Gin and Tonic and Indonesia
Cinchona bark is the single botanical ingredient in the TONIC that creates the legendary G&T…
The genus was named in 1742 after the 4th Countess of Chinchón and wife of a viceroy of Peru. The medicinal use of the quinine-containing bark were originally discovered by the Quechua peoples of Peru, Bolivia, and Ecuador, and long cultivated by them. Peru and surrounding countries began outlawing the export of cinchona seeds and saplings. In the 19th century, seeds and cuttings were smuggled out for new cultivation in colonial regions of tropical Asia, by the British to India and Sri Lanka, and by the Dutch to Dutch East Indies, present-day Indonesia.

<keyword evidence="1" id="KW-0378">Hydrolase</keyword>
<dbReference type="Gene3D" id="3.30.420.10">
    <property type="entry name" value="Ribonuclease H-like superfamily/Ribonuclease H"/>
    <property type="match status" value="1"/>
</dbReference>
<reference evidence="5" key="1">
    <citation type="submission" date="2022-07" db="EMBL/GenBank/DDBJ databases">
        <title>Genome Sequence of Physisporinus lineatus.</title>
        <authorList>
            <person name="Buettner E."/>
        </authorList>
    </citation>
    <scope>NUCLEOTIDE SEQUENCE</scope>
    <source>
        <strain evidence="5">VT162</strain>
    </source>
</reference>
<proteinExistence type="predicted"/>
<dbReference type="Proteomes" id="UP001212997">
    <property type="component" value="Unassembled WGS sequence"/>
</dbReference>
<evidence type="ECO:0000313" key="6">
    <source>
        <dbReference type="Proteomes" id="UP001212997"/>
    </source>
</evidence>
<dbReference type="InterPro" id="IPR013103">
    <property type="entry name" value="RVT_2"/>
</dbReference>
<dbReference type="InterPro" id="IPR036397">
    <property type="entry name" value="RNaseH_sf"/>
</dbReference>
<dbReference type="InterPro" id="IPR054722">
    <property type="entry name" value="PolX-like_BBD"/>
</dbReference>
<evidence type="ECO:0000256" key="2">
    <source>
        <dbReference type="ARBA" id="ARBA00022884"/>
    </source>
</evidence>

During World War II, the Japanese conquered Indonesia and the United States lost access to the cinchona plantations that supplied war-critical quinine medication. Botanical expeditions – called Cinchona Missions – were launched in 1942-1944 to locate cinchona species that contained quinine and could be harvested for quinine production.